The congressional antipathy to Leon Panetta’s ascension to CIA director that I reported on yesterday makes the lede of The New York Times’ Panetta story. In addition to incoming Senate Intelligence Committee Chairwoman Dianne Feinstein, The Times’ Mark Mazzetti and Carl Hulse report that outgoing chairman Jay Rockefeller is also a Panetta skeptic. (As my friend Tim Starks at Congressional Quarterly did yesterday afternoon.)
Two things about that. First, according to her statement, Feinstein had her feathers ruffled by Panetta in part because she wasn’t informed about the pick. But of course she wasn’t informed. Hulse and Mazzetti broke news; Obama didn’t announce anything. We can’t really know whether Feinstein would have been informed if Obama had been able to keep to his own timetable, but it stands to reason. But Obama can tamp that concern by credibly saying he would have informed her ahead of an official announcement.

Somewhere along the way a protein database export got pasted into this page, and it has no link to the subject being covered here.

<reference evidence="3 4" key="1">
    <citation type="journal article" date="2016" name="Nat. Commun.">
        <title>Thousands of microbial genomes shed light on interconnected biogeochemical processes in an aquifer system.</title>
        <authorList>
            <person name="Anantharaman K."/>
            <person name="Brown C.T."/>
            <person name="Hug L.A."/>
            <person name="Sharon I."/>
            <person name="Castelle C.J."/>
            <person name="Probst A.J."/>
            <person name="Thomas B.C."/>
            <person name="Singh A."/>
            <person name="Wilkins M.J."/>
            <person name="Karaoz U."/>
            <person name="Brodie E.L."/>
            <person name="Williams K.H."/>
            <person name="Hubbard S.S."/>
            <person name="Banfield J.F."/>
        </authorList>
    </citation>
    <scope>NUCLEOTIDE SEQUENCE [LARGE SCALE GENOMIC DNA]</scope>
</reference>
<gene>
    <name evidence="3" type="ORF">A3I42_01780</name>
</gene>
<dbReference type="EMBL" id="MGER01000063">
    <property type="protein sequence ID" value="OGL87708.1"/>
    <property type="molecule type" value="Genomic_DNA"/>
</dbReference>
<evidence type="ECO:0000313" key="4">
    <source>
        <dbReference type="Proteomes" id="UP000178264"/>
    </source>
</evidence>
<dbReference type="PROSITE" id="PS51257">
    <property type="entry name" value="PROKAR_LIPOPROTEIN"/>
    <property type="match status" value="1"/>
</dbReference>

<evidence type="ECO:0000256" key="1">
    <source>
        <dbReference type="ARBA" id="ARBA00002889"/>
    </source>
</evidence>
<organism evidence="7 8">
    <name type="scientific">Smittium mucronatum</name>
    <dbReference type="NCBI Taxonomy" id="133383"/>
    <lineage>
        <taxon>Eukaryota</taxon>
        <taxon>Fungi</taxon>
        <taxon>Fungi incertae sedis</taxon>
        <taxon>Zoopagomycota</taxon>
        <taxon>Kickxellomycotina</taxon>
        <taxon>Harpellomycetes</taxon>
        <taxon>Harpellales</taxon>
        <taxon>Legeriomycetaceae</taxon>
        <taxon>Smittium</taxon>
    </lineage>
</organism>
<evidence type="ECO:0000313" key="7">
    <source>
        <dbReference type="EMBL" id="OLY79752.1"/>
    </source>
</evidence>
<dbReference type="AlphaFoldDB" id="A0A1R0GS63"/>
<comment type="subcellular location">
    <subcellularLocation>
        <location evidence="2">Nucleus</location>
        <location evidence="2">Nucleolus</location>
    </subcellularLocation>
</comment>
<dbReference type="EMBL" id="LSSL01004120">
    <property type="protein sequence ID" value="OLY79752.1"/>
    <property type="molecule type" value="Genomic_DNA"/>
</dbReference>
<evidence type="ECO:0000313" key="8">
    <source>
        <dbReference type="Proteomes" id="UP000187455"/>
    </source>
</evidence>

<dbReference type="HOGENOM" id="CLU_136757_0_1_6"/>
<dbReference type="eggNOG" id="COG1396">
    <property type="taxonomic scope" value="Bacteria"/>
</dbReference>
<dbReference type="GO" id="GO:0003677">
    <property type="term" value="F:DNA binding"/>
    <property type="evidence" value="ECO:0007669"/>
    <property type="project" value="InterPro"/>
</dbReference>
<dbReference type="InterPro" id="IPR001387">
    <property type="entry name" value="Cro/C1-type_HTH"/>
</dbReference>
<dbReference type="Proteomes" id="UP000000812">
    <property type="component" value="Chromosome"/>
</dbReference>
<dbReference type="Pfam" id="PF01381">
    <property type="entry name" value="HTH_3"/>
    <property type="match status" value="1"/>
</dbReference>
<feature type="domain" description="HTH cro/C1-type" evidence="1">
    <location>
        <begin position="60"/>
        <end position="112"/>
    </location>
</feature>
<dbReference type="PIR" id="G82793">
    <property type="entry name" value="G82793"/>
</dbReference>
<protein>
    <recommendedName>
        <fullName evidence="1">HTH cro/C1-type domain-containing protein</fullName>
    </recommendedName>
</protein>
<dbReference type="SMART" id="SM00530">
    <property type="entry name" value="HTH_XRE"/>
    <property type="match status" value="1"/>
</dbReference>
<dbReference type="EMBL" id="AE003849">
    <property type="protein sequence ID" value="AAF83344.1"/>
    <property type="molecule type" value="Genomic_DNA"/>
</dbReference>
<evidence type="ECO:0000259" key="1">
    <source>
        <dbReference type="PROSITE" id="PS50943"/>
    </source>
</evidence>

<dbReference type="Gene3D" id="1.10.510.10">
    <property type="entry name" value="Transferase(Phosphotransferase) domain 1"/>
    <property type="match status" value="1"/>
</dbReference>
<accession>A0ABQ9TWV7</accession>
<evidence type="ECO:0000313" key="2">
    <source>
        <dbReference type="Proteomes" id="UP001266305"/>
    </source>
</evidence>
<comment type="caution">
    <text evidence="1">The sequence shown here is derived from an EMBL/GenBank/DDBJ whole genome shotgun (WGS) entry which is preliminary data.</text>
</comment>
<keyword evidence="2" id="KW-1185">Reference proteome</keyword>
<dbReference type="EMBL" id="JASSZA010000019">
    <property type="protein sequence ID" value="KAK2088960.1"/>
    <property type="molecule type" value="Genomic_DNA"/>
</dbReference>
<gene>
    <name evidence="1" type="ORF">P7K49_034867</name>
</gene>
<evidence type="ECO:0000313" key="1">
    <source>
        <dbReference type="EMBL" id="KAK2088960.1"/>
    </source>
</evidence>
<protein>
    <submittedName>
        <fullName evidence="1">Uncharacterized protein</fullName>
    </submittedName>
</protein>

Still — and this is the second thing — Feinstein, like Rockefeller, thinks that the CIA director should be an intelligence professional. (I’m not criticizing them for that, as that’s my personal preference as well.) Feinstein, at least, made her preference clear. That objection is something Obama and Panetta are going to have to overcome: unlike the no-one-told-me argument, it’s a substantive point with policy implications.
Obama has someone who knows what it’s like to face Hill objections when seeking to become CIA director: his adviser Tony Lake, who withdrew his nomination in 1997 after Republicans turned it into a referendum on President Bill Clinton’s foreign policy. If there’s anyone who knows the importance of getting the Senate Intelligence Committee aligned with a nominee ahead of confirmation hearings, it’s Lake. Obama could do worse than dispatching Lake to talk to Feinstein.
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